Shoreditch: the place that regular, uncool people like myself lament for being full of beardy hipsters and pop-up everythings, while deep down we’re secretly longing to fit in to such a trendy (is that even a word anymore?) town.
It’s also the place that I work. But no, unfortunately I’m not hip enough to work in a neat little boutique or perhaps as an exotic food vendor. I work at a company that many would perceive as the antithesis of Shoreditch: Network Rail.
Roll on lunchtime; I’m starved of food and coolness, and I’m meeting a friend for lunch in a surprisingly reasonably priced cafe we’ve visited before. Alas, despite the fact we were only there a few weeks ago, as is so often in the case in Shoreditch, we arrive and it’s no longer a cafe, but a seemingly efficiently established vintage clothes store having a closing-down sale.
No bother, there’s a plethora of stylish joints we can try. Accepting the fact we’re about to be robbed in broad daylight, we wander into a predictably modern yet traditional kind of place, perhaps drawn in by there being an apparent former Made in Chelsea cast member dining outside, or so my friend informs me.
Passing a delightful selection of fresh fruit & veg and pastries, we are shown to our table at the unnaturally light end of the bistro, noting the adverse table and chair-to-floor space ratio. Having pulled the table out for my friend, the waiter now traps her against the back bench and, though very kind in doing so, attempts to push in mine for me, except I take control of my seat because I’m out for lunch in Shoreditch, not having dinner at the Ritz.
Despite the bizarre decor and the confusing, expensive menu, we opt against bolting out of there as soon as we sit down, predominantly because we’re British and too scared to do things like that for fear of causing offence.
Our captors take our order: a jug, or, as I noted later, more like a rusty chamber pot, of water, a roast chicken sandwich for my friend, and, because I’m edgy and we’re in Shoreditch, a crab omelette for me.
Between whispered conversations discussing the disturbing vibe (yeah; ‘vibe’. Shoreditch, baby) we felt upon being seated, and worries that the other diners will soon recognise that we are impostors, our nervous waitress, who for some reason has replaced our waiter (perhaps he was irked by me controlling the seating arrangements), brings over our, for want of a better word, ‘food’.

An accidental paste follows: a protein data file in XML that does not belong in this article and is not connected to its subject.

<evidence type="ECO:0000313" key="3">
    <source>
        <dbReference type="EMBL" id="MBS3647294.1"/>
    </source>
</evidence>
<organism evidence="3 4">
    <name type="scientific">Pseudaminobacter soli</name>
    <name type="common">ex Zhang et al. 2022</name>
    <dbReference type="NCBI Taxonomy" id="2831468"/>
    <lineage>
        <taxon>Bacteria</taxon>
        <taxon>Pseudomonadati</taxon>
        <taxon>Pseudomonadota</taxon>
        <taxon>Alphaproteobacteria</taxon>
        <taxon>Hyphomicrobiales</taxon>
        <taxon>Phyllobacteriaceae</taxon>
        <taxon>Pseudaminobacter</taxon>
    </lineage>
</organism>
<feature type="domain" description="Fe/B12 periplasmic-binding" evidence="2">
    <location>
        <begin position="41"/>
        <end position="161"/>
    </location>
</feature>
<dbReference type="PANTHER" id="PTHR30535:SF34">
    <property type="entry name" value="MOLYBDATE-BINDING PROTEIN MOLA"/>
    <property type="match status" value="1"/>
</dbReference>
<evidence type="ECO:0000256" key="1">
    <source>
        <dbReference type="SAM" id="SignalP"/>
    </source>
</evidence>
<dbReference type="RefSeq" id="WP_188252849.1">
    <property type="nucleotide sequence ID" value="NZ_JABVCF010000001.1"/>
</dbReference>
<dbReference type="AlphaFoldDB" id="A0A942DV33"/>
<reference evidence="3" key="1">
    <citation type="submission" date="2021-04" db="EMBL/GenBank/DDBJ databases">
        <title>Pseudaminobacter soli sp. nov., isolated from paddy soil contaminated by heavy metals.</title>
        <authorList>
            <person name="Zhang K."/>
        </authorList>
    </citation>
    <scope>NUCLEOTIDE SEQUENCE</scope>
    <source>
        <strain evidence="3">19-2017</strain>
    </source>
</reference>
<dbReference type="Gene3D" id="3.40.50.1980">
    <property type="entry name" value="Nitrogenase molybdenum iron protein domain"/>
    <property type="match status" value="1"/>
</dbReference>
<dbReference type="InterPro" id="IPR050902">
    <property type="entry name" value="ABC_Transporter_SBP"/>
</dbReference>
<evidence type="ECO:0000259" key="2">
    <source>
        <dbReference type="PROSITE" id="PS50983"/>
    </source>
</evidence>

On initial viewing, my omelette isn’t an omelette, but, perhaps, the futuristic version of an omelette thousands of years into our species’ future, after we have forgotten the original recipe.
However, the chicken sandwich has been successfully crafted in the restaurant’s kitchen, using, I’m sure, whatever up-to-the-minute equipment Shoreditch establishments use to prepare their food. Oh, no, wait! There’s gristle in it!
We’re unsure whether to complain or not, given that we’re not cool enough to be here and this could be common practice. But, we do. We’re not paying for gristle. I feel a little rush of pride as I unblinkingly put my foot down. God, I’m on a roll here, what with the chair situation from earlier too.
I begrudgingly finish most of my omelette; I don’t wanna be that guy, despite knowing I’m about to pay nigh on a tenner for a half-assed lunch due to extortionate prices and a “discretionary service charge”. Why is it discretionary? Everyone in the restaurant knows about it because it’s on the menu.
Of course, the bill we’re presented with has the sandwich on it, presumably due to a lack of communication between senior members of staff and our waitress, who we guess is enjoying her first day at work, hence why she is being followed, a little overbearingly, by another lady.
They correct our bill and I pay. On our way out we notice the pastries again, including some delightful looking and uncharacteristically inexpensive sausage rolls. Sighing, knowing full well we could have had those for lunch instead of gristle and space-omelette, we depart and vow never to return.
Unwittingly transformed into a restaurant critic, I proceed to warn my colleagues against the place and go about the rest of my working day a little light-headed and under-nourished, yearning for the salvation of dinner time. Thankfully, I live far away from the accepted whackiness of Shoreditch and my evening meal comes in the shape of a jacket potato, which, hopefully, won’t be futuristic or gristly.